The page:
A Statement of Advising Philosophy
Michael F. Young, Ph.D.
27 February, 2001
According to Brown, Collins, & Duguid (1989) all learning is situated, meaning, it is an integrated part of the context in which it occurs. Things we learn are inextricably tied to the places, people, and specific instances of objects we experience. Further, such "situated" learning is directed by personal goals, intentions, and ambitions. So advising, like teaching, is not a matter of transfering objective truths from the all-knowing advisor to the empty vessel advisee. Rather advising of undergraduate, Masters and doctoral students is a mentorship process, invovling the selection of episodes of experience that optimally afford students an opportunity to optimize their thinking and learning.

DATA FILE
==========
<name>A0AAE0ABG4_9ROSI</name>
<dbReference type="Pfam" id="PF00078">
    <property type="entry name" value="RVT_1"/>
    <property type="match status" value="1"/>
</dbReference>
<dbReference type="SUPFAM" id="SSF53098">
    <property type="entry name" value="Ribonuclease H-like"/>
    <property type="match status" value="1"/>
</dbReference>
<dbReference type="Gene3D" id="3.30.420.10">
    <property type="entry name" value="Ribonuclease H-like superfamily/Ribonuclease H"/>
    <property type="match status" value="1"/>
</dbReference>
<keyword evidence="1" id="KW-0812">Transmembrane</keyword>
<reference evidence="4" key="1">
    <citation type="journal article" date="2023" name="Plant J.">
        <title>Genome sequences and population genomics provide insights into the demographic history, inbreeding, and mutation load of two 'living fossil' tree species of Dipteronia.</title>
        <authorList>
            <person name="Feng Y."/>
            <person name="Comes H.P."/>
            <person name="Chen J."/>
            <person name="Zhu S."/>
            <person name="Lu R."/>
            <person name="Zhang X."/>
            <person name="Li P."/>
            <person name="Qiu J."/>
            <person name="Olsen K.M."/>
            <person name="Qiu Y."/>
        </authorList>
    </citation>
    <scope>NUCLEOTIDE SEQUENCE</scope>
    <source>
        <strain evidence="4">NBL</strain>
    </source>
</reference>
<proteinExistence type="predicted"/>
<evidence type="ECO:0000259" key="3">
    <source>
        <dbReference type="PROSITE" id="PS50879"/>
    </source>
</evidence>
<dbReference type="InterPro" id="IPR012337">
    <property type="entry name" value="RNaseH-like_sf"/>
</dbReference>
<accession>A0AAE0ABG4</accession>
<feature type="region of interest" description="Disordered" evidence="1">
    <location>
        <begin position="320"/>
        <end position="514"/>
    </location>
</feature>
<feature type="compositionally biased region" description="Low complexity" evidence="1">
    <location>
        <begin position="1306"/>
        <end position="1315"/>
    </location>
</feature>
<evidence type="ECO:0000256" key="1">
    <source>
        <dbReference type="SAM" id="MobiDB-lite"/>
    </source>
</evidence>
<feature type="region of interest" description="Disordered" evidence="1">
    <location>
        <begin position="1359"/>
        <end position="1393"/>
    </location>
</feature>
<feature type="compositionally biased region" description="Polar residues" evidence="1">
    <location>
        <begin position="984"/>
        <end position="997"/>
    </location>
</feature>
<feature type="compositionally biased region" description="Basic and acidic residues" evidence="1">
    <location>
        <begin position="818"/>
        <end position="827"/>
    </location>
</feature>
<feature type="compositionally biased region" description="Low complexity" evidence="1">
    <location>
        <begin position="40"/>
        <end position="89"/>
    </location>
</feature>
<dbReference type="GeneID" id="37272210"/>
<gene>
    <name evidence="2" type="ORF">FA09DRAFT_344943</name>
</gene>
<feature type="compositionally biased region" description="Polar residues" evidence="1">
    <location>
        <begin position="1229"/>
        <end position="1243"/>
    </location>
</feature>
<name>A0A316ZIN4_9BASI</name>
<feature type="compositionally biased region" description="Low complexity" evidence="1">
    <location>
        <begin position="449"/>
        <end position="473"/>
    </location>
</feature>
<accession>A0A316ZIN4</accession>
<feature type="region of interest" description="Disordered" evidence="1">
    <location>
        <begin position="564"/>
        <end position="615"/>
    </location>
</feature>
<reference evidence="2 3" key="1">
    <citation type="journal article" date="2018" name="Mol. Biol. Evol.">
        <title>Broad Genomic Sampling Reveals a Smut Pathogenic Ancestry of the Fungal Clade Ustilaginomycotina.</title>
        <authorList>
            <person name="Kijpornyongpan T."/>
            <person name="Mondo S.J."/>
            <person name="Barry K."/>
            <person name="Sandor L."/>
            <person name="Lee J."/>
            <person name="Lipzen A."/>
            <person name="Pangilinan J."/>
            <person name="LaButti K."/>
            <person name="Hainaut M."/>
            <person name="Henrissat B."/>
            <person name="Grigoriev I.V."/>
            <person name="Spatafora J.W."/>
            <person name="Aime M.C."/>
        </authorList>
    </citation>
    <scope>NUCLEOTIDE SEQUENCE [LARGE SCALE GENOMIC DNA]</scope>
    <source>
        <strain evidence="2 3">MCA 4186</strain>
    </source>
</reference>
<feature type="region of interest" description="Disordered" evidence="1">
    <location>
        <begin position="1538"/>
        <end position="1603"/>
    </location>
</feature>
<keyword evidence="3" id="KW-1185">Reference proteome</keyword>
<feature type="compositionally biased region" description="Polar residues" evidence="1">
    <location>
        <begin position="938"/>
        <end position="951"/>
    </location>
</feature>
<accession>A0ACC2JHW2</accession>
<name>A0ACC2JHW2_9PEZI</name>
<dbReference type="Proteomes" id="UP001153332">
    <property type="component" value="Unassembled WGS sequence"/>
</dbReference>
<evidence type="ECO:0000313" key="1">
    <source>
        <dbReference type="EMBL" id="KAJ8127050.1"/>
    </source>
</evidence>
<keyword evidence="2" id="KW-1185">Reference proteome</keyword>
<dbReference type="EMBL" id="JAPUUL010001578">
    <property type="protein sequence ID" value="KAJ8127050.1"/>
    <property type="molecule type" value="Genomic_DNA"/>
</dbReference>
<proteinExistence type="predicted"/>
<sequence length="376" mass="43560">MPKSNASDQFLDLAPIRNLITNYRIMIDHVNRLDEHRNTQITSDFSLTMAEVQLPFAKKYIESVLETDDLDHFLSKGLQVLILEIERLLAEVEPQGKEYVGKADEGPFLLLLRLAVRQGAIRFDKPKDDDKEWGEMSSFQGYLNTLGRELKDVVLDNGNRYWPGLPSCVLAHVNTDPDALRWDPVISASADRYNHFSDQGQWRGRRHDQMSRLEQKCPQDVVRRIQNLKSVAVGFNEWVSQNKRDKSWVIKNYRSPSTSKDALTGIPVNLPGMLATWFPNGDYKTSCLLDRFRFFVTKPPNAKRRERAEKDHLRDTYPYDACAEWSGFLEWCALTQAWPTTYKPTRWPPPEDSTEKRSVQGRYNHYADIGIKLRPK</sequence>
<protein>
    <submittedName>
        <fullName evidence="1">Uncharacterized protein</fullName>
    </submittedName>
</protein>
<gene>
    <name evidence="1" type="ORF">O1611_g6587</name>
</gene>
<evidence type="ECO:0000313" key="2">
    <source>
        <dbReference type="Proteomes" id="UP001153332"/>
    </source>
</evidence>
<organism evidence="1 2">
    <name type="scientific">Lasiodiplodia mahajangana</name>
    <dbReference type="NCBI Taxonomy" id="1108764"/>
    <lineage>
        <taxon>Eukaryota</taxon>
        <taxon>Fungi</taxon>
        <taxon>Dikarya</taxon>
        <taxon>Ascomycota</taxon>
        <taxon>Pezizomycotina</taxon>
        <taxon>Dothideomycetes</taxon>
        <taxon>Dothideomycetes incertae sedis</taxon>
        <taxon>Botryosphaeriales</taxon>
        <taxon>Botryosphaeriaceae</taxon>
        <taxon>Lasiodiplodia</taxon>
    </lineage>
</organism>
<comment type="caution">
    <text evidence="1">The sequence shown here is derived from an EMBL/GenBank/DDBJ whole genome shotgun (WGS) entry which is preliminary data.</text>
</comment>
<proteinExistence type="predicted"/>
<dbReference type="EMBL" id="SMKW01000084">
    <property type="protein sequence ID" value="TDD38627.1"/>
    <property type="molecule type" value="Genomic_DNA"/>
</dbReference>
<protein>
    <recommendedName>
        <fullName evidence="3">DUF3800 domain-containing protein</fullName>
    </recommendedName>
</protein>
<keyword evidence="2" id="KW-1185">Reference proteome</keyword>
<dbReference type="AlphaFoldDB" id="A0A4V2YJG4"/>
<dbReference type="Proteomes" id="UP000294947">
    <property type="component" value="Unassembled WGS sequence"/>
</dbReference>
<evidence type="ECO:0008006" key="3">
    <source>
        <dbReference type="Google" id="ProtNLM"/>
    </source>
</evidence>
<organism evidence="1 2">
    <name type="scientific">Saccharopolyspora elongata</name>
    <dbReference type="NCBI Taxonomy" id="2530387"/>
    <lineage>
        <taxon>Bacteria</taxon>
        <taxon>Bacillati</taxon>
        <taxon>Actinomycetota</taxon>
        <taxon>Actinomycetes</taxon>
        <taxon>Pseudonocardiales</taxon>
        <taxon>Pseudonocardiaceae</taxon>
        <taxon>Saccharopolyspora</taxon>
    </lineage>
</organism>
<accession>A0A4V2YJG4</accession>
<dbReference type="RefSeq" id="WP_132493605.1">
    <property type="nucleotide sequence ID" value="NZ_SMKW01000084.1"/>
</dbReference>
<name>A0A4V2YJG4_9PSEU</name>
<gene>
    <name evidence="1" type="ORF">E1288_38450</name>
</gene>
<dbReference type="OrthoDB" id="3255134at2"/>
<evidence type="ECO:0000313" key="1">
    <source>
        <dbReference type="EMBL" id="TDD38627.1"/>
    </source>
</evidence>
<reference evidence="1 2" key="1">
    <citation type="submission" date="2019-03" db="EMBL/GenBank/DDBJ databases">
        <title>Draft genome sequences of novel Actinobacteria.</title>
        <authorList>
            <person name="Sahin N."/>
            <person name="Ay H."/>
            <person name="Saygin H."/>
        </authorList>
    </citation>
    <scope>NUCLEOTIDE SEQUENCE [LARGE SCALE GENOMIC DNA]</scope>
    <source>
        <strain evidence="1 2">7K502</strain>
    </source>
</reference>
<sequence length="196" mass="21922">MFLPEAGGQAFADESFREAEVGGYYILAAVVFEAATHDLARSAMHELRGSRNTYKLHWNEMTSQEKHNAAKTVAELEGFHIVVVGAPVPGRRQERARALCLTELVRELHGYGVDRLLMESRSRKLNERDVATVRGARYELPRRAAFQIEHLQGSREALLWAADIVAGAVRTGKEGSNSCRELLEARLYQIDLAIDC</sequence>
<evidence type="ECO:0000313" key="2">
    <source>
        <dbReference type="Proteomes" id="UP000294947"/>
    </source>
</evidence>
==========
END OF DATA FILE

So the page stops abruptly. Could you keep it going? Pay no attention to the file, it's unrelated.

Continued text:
As a mentorship process, advising means more than providing information in a timely manner. It means shaping goals that direct inquiry. It means learning along with students, researching along with students, and experiencing failure and triumph along with students. Cooperative activities, such as co-authoring, co-researching, and co-teaching, allow for the intangibles of academic life, the processes as well as the products, to be shared with students "situated" in authentic tasks. These are an integral part of my philosophy of advising.
Yet, the greatest challenge is the shaping and directing of students' goals. Quite often the experience of graduate education is one of dramatic restructuring of thinking. Advising means allowing students to explore new potentials, adopt new goals, and see themselves as doing things they had not considered before. Balancing the thrills of new discovery with the pains of challenge is the art of advising. My philosophy is that advising must capture the moments-- the so-called "teachable moments" or now "advisable moments," and leverage them to optimize growth and development.